Certainly if you’re looking at other people and why they’re breaking the rules, why so many people, I think even in the daily briefings they say something like 20% of people admit to breaking them. Certainly where I live I would say it’s other way around, more like 80%, and that’s just from casual observing. It is what it is. But there’s a psychological element going on and what people are not aware they’re thinking is that it’s not going to happen to me.
These kind of things don’t happen to me. We hear it a lot don’t we, people who get ill, accidents happen, misfortune happens, even when good stuff happens sometimes – I never thought I’d be the kind of person who…. So often we’re just misplaced in our thinking. That can apply to all of us but certainly when we talk about these lawbreakers, with people not following the guidance and breaking lockdown, that’s a large element of what’s going on around some of the other stuff.
It’s that kind of I’m not likely to catch it, yet you might, someone like me might, but I think I will be okay and my likelihood is quite low. It’s an issue because obviously breaking lockdown, and breaking the guidance increases the chances of Covid spreading and other people getting it, which can cause illness, can cause death, some people might obviously get mild symptoms.
So it causes issues in that kind of way but it, also, there’s some research that suggests that, if you think your risk of getting it is low, if there isn’t a certain element of fear or concern around it, you’re probably less likely to wash your hands and to maintain social distancing and to do those kind of things, which again increases the likelihood of it continuing to spread and that R number.
So in terms of understanding why people might break the rules, like I say, there can be a number of reasons, but certainly that psychological bias is certainly in play. They think it’s not likely to happen to them, it might happen to other people, might happen to other people similar to them, but they think it’s not going to happen to them. They’re probably not even aware they’re thinking that to a large extent, this kind of bias is kind of there in the thinking in the first place and it’s something I work with clients on.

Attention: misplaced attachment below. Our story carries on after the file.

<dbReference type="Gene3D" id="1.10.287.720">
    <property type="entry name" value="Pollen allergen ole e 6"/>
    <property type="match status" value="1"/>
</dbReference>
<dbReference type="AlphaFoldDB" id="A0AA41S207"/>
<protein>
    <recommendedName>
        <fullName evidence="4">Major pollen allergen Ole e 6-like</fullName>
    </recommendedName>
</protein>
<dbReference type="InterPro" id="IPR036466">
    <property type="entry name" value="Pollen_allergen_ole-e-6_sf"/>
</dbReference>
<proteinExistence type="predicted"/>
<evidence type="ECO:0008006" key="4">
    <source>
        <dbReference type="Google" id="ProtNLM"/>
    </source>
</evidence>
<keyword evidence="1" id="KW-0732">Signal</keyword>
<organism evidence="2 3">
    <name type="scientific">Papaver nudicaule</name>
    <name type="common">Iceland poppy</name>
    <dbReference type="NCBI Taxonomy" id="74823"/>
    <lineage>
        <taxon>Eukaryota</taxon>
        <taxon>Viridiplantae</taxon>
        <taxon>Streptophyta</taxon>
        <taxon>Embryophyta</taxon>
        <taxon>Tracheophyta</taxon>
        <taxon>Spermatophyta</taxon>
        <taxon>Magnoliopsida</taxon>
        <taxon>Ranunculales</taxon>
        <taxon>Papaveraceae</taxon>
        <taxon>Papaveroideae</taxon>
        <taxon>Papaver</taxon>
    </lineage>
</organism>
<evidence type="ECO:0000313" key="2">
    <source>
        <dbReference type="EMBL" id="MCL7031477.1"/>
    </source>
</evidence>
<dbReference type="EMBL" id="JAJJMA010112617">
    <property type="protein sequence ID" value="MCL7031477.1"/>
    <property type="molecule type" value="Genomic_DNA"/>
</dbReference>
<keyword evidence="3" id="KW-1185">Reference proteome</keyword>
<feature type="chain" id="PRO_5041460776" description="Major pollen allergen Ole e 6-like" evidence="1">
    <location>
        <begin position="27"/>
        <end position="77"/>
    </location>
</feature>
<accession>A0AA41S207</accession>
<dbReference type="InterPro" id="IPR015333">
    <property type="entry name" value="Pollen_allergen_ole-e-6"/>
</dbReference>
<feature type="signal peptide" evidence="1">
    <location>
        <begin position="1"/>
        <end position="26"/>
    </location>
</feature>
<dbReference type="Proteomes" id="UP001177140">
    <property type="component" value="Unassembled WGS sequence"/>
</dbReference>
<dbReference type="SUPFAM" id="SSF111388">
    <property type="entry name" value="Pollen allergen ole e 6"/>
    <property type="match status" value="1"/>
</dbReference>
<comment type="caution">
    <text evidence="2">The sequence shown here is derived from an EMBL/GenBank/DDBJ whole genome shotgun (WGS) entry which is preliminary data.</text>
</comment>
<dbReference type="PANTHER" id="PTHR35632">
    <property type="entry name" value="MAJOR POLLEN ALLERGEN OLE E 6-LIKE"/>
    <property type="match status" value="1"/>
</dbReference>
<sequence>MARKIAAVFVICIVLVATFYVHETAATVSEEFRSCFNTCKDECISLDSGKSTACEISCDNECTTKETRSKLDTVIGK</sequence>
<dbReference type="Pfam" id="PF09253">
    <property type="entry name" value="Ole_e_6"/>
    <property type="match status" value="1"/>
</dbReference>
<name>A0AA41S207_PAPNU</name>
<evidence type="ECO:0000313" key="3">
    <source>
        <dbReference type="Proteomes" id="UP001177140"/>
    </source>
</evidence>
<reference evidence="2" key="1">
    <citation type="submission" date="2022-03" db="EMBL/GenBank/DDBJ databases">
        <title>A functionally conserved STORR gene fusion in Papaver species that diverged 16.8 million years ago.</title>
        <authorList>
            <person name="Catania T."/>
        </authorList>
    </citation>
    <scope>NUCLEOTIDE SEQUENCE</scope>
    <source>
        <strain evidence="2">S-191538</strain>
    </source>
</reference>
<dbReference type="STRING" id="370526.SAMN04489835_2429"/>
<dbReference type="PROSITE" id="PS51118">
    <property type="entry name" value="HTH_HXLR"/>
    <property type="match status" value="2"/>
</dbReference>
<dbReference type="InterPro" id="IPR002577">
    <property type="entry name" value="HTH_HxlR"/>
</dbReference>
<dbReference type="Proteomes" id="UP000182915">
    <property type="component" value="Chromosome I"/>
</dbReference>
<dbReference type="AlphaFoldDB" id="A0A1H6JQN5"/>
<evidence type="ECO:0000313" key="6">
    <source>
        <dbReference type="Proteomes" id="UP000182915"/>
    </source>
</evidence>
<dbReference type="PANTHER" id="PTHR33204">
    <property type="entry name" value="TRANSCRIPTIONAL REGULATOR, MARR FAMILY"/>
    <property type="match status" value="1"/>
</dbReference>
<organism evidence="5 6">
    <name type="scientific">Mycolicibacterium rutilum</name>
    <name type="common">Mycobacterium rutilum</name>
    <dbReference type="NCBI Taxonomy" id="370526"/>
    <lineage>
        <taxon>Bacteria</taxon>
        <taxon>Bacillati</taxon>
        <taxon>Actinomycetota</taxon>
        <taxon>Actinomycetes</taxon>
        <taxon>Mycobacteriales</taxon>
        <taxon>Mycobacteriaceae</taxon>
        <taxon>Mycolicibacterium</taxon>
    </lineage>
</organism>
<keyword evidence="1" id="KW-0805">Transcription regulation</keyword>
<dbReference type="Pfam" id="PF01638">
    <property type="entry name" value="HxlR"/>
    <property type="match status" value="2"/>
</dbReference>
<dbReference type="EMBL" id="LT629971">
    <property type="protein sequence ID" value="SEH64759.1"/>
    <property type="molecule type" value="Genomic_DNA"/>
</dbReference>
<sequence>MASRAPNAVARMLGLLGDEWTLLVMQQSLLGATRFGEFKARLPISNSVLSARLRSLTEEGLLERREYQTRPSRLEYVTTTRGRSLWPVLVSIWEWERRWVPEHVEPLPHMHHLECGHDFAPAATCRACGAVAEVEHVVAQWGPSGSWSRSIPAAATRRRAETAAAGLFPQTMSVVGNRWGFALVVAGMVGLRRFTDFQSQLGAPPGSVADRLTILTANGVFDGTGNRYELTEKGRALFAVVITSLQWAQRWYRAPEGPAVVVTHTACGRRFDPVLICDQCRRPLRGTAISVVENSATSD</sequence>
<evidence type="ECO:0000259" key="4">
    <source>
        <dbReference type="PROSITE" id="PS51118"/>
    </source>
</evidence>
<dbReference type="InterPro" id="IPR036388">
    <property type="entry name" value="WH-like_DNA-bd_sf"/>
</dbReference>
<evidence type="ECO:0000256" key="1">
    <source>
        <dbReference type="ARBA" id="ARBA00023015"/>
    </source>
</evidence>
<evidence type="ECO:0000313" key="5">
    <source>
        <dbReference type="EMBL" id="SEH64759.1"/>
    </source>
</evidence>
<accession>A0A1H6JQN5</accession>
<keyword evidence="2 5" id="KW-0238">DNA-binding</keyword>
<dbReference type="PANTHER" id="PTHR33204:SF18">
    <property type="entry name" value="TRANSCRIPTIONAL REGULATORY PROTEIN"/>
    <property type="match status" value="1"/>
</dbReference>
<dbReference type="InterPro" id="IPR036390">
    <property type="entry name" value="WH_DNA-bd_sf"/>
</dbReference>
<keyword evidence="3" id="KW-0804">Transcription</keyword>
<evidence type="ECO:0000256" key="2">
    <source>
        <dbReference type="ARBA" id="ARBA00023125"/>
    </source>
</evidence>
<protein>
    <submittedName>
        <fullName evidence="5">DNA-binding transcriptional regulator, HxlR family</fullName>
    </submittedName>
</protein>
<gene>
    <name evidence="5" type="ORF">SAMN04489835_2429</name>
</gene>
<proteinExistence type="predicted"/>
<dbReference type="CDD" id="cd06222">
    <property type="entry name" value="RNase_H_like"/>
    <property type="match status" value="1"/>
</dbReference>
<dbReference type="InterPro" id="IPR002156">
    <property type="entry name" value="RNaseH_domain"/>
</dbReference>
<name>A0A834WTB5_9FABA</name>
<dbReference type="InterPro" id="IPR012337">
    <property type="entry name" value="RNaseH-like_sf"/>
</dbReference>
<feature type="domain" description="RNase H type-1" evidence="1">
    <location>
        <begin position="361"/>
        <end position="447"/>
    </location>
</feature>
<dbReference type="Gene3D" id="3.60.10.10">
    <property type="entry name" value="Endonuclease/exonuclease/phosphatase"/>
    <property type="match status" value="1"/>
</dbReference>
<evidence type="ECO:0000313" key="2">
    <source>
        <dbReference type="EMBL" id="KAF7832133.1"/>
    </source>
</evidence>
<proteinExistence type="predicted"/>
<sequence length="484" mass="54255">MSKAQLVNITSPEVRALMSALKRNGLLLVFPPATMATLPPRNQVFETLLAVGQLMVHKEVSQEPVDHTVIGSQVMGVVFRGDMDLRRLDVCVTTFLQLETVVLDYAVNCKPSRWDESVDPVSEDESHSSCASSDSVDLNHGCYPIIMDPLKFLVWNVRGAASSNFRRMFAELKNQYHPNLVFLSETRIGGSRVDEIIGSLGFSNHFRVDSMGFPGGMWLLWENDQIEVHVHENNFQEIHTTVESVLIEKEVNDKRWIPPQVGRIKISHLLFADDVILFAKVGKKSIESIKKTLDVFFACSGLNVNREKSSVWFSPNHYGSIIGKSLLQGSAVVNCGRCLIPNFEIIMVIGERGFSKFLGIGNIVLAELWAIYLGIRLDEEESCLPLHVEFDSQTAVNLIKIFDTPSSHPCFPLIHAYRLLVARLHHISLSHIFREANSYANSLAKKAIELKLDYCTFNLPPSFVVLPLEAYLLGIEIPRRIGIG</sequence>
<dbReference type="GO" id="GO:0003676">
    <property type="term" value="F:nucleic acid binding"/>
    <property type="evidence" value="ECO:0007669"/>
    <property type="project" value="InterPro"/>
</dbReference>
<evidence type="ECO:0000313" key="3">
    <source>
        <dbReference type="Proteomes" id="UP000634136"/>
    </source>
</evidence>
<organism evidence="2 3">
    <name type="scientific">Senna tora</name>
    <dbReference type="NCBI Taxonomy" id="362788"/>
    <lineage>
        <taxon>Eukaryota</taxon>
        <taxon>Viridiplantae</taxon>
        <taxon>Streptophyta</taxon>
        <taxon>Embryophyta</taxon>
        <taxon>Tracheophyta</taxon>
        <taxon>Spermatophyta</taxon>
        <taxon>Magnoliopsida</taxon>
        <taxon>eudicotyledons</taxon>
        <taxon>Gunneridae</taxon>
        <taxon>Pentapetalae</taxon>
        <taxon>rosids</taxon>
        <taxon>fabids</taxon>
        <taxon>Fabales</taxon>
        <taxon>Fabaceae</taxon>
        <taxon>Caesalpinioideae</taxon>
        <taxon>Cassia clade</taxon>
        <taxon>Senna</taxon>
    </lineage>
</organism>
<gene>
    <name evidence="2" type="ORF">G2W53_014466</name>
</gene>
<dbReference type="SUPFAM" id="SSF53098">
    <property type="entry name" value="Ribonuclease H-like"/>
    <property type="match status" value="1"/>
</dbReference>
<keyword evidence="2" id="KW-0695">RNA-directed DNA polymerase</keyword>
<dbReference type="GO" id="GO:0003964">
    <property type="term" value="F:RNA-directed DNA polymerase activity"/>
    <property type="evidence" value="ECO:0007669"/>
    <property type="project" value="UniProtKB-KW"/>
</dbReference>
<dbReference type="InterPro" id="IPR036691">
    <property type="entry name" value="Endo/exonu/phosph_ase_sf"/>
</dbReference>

Sometimes we need to challenge our thoughts, sometimes we need to even just notice what we’re thinking, and to kind of assess it and go, actually is this right, is it logical, is it rational, is there evidence, are there facts for this. It also means in our own thinking the more we can do that, the more we can go, actually is this a thing, what does the science say here, what are the facts saying, and to make better decisions, more rational, logical decisions in that way, the safer we’re going to be, the more likely we are to do the right stuff, washing our hands, keeping a distance, doing things in the right way, the safer we’re likely to be and the sooner we’ll all get through this. A few thoughts there around people breaking the rules. Please do follow them, please do keep you and your loved ones safe, healthy and well and I’ll speak to you next time.
5th June 2020